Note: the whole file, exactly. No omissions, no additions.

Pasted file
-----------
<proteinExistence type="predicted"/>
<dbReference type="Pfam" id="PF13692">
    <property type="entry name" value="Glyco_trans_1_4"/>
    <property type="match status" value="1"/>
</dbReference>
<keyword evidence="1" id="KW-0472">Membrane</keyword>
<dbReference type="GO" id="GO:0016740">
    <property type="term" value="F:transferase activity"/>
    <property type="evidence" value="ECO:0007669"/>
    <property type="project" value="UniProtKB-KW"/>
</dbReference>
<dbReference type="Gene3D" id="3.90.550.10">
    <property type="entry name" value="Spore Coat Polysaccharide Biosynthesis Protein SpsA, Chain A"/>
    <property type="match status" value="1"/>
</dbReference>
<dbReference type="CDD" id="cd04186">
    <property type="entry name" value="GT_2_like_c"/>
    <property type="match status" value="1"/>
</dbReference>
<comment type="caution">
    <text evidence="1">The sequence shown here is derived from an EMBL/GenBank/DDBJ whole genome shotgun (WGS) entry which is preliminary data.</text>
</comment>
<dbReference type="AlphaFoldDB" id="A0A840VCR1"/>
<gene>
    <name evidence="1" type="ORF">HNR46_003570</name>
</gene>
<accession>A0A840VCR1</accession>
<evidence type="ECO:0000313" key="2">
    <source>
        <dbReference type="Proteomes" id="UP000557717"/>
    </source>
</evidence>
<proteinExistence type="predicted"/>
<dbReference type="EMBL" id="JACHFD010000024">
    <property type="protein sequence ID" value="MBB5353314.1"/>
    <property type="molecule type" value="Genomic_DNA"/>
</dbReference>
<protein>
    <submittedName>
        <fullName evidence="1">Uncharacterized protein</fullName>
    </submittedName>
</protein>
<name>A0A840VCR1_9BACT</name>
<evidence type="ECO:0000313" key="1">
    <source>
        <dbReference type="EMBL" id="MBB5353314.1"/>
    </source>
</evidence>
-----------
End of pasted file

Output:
<proteinExistence type="predicted"/>
<dbReference type="Pfam" id="PF13692">
    <property type="entry name" value="Glyco_trans_1_4"/>
    <property type="match status" value="1"/>
</dbReference>
<keyword evidence="1" id="KW-0472">Membrane</keyword>
<dbReference type="GO" id="GO:0016740">
    <property type="term" value="F:transferase activity"/>
    <property type="evidence" value="ECO:0007669"/>
    <property type="project" value="UniProtKB-KW"/>
</dbReference>
<dbReference type="Gene3D" id="3.90.550.10">
    <property type="entry name" value="Spore Coat Polysaccharide Biosynthesis Protein SpsA, Chain A"/>
    <property type="match status" value="1"/>
</dbReference>
<dbReference type="CDD" id="cd04186">
    <property type="entry name" value="GT_2_like_c"/>
    <property type="match status" value="1"/>
</dbReference>
<comment type="caution">
    <text evidence="1">The sequence shown here is derived from an EMBL/GenBank/DDBJ whole genome shotgun (WGS) entry which is preliminary data.</text>
</comment>
<dbReference type="AlphaFoldDB" id="A0A840VCR1"/>
<gene>
    <name evidence="1" type="ORF">HNR46_003570</name>
</gene>
<accession>A0A840VCR1</accession>
<evidence type="ECO:0000313" key="2">
    <source>
        <dbReference type="Proteomes" id="UP000557717"/>
    </source>
</evidence>
<proteinExistence type="predicted"/>
<dbReference type="EMBL" id="JACHFD010000024">
    <property type="protein sequence ID" value="MBB5353314.1"/>
    <property type="molecule type" value="Genomic_DNA"/>
</dbReference>
<protein>
    <submittedName>
        <fullName evidence="1">Uncharacterized protein</fullName>
    </submittedName>
</protein>
<name>A0A840VCR1_9BACT</name>
<evidence type="ECO:0000313" key="1">
    <source>
        <dbReference type="EMBL" id="MBB5353314.1"/>
    </source>
</evidence>